Three other important events in 1977 involved shifts of leadership at L.M. Ericsson, SRA and Sweden’s Televerket: Björn Svedberg succeeded Björn Lundvall (L.M. Ericsson), Åke Lundqvist took over from Ivar Ahlgren (SRA), and Tony Hagström replaced Bertil Bjurel (Televerket). Lundvall, Ahlgren and Bjurel had been keeping pace with each other in the same three-sided relationship for more than ten years; now their roles were to be taken over by Svedberg, Lundqvist and Hagström – and they too were to occupy those roles for more than a decade.
Although nobody realized it in 1977, exactly one century after Lars Magnus Ericsson became acquainted with his first telephone, Lundqvist was to start the process that led to the new L.M. Ericsson, the telecommunications company we know today. In many ways it differed fundamentally from the old L.M. Ericsson.
Lundqvist, like Lars Magnus Ericsson, was born and brought up in Värmland, although Lundqvist grew up in Ransäter, about 50 kilometers northeast of Lars Magnus’s village of Norrtomta. Like Lars Magnus, he spent his final years before moving to Stockholm in Karlstad, although Lundqvist attended high school there instead of working in a workshop like Lars Magnus.
Ransäter had a radio shop: as a teenager, Lundkvist spent all his spare time there, attempting to talk the staff into giving him components. Sometimes he was given some spare parts to take home, using them to construct his own radio. When he left school, the next logical step was to apply to the Royal Institute of Technology in Stockholm to study radiotelephony.
After graduating as an engineer, Lundqvist found a job in Stockholm at Nordisk Teleproduktion, the Swedish representative of companies including Motorola, and so became involved in the development of mobile phones for the MTB system. In 1963 Lundqvist moved to SRA, initially as a project manager and later as chief engineer in the civilian applications section. This involved, for instance, collaboration with one of SRA’s part-owners, Marconi, and Sweden’s Televerket.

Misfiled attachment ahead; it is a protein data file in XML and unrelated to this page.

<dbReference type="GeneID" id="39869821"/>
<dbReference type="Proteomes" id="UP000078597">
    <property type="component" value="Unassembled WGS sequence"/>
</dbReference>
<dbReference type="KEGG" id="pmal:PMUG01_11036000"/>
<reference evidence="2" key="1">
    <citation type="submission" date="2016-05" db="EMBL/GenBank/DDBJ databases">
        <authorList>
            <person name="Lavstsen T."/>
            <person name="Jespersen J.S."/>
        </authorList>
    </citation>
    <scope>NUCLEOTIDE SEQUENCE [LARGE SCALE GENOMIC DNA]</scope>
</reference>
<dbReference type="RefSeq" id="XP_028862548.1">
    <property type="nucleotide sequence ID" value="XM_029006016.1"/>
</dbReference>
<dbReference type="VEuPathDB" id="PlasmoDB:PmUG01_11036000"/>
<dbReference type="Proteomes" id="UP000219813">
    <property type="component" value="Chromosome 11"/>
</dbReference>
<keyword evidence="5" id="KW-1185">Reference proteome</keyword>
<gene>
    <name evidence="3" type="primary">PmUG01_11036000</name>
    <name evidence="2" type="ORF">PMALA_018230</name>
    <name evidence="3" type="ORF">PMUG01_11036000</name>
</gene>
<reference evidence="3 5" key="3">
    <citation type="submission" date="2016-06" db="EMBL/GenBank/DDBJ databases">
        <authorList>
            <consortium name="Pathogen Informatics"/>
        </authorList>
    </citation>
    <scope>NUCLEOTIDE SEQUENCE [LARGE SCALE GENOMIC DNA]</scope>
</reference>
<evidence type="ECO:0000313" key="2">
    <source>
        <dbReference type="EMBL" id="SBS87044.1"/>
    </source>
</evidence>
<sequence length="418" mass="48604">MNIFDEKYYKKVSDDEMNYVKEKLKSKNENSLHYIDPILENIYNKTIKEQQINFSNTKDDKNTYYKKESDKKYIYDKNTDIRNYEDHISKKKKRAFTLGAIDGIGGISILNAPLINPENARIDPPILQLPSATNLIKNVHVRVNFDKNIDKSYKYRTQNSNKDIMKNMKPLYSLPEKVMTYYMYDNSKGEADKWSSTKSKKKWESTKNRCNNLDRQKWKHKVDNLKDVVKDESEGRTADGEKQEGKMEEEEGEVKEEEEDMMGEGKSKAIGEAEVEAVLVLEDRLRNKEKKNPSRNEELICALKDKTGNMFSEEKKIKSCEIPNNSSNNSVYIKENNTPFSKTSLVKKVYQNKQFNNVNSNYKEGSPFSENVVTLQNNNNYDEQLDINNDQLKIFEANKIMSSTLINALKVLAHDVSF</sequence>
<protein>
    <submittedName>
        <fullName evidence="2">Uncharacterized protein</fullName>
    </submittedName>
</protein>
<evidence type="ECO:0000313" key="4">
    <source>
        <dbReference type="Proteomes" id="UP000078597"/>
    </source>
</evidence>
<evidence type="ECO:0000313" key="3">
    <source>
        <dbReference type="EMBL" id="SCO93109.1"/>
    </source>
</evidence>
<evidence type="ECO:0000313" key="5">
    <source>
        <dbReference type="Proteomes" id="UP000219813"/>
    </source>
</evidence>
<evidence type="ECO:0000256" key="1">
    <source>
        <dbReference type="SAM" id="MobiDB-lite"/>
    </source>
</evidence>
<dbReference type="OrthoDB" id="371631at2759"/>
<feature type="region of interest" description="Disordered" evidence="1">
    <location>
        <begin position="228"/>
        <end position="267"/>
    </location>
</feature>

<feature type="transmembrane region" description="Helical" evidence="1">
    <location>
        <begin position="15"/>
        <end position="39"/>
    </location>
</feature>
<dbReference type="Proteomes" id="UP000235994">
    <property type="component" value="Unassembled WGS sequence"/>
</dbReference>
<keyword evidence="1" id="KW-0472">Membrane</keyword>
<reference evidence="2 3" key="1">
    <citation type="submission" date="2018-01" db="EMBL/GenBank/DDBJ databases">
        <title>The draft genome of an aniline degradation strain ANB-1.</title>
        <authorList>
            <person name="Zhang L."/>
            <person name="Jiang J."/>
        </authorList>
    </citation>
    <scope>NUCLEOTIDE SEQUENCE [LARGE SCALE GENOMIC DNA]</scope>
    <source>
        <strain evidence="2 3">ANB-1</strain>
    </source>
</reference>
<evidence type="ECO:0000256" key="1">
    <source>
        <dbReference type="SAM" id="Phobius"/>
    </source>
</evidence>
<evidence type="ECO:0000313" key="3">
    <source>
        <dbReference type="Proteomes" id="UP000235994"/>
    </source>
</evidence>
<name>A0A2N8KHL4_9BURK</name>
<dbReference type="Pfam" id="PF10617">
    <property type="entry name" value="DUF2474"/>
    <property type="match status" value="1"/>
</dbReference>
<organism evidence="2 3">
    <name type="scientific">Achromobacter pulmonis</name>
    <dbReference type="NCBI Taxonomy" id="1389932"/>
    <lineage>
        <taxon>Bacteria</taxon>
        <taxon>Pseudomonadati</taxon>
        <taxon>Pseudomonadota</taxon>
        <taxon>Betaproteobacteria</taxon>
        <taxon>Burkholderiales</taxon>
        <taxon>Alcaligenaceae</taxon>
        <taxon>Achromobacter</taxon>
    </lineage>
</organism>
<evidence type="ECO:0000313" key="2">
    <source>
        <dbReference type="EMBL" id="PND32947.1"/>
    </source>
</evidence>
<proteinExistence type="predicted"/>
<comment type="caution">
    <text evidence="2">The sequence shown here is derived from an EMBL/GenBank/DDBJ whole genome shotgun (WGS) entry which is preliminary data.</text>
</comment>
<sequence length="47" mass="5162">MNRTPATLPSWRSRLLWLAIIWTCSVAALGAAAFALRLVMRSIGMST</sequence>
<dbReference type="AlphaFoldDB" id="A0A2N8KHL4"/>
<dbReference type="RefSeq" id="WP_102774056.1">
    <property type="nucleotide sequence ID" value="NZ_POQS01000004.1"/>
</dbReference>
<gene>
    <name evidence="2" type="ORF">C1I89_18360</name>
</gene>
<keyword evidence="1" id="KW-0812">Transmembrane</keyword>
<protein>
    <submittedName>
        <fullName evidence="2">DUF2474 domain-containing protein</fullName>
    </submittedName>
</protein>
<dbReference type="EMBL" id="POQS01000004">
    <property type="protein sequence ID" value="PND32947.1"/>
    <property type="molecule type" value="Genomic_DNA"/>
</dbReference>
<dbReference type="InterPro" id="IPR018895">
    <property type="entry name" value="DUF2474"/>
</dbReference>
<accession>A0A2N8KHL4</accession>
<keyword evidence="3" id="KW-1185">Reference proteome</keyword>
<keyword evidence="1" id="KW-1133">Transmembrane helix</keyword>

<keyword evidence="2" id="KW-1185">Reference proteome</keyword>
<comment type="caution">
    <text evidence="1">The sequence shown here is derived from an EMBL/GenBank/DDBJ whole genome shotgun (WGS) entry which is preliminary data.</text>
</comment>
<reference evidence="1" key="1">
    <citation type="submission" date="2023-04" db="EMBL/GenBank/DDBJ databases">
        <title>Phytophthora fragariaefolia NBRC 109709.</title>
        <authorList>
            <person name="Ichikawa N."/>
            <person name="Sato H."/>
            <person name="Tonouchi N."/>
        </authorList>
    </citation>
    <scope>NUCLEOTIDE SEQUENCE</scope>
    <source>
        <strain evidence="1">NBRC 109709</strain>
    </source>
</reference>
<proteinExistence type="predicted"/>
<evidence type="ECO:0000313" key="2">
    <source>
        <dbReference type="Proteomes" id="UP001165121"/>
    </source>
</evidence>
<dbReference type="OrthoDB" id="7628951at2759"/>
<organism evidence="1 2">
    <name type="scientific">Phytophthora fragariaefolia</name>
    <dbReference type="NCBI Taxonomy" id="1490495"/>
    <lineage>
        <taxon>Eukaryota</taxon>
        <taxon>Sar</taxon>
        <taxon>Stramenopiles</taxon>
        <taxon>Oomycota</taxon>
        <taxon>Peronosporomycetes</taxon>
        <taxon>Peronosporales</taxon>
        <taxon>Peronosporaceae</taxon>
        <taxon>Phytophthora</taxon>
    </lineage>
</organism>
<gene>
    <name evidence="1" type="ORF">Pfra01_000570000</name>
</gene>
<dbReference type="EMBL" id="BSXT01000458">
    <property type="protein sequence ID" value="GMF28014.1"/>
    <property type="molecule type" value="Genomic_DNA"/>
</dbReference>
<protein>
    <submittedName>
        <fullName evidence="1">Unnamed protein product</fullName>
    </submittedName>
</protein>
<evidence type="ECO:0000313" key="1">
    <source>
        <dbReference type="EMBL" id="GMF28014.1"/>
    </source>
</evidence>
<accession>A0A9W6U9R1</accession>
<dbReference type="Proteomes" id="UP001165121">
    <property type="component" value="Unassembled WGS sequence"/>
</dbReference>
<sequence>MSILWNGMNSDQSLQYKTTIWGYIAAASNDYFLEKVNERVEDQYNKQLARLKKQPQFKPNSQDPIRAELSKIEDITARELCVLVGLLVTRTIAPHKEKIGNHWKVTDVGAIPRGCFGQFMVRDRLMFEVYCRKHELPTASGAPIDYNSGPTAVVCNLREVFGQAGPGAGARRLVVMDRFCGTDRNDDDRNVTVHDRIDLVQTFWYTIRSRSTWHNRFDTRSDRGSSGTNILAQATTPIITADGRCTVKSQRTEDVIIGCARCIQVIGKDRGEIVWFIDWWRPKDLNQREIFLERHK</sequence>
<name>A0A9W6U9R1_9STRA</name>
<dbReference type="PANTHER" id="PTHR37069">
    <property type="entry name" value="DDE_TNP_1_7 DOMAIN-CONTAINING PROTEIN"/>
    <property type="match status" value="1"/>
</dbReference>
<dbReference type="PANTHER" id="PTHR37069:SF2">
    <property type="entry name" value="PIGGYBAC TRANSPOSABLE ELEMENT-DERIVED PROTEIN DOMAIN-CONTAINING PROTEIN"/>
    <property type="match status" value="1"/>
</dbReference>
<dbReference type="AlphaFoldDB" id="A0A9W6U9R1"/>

One important aspect was that Lundqvist managed SRA’s contacts with the NMT group and developed a good relationship with Carl-Gösta Åsdal at Televerket.
THE FIRST NMT TENDERS
Another event in 1977 was that the Nordic telecom authorities issued tenders for base stations and exchanges for the impending NMT system. Everyone noticed that L.M. Ericsson and SRA were not on the ball: “They were out of step with the market,” is Meurling & Jeans’ comment. In fact, things were even worse: because of L.M. Ericsson’s lack of understanding, which purchasers saw as arrogance, the company nearly got left behind completely.
A Swedish company, Magnetic, and the Japanese company Mitsubishi became the suppliers of the first series of base stations for all the Nordic telecommunications agencies.
But what exchange should the agencies choose? Mäkitalo and his colleagues were well aware of the work going on to develop AXE. And Mäkitalo had known for a long time that he did not want anything else.
L.M. ERICSSON SKEPTICAL
The Ellemtel agreement between L.M. Ericsson and Televerket allowed them both to build AXE exchanges in their factories. The agreement stipulated, however, that all AXE orders outside Sweden were to be handled by L.M. Ericsson. But L.M. Ericsson was skeptical and felt that the Nordic agencies should opt for the AKE-13.
One of L.M. Ericsson’s arguments was that the AXE was over-dimensioned for mobile telephony. And adapting the AXE for NMT would involve extra work: Mäkitalo recalls: “The people dealing with AXE were kings at L.M. Ericsson. They could not understand why the system should be used for something as peripheral as radiotelephony.”
The Japanese suppliers, on the other hand, had no problems. Haug recalls: “Their usual response was something like, ‘If that’s the way you want it, then that’s how we’ll do it.’” Mäkitalo adds: “NEC and Mitsubishi proposed electronic exchanges that matched our requirements. We had an enormous discussion with the L.M. Ericsson people. I told them that the Japanese were offering what we were asking for and pointed out that L.M. Ericsson could not be considered as a supplier if they did not comply with our requirements.”
For Televerket’s NMT group, it was difficult to understand how the exchange their own people had helped develop could not be supplied.
Author: Svenolof Karlsson & Anders Lugn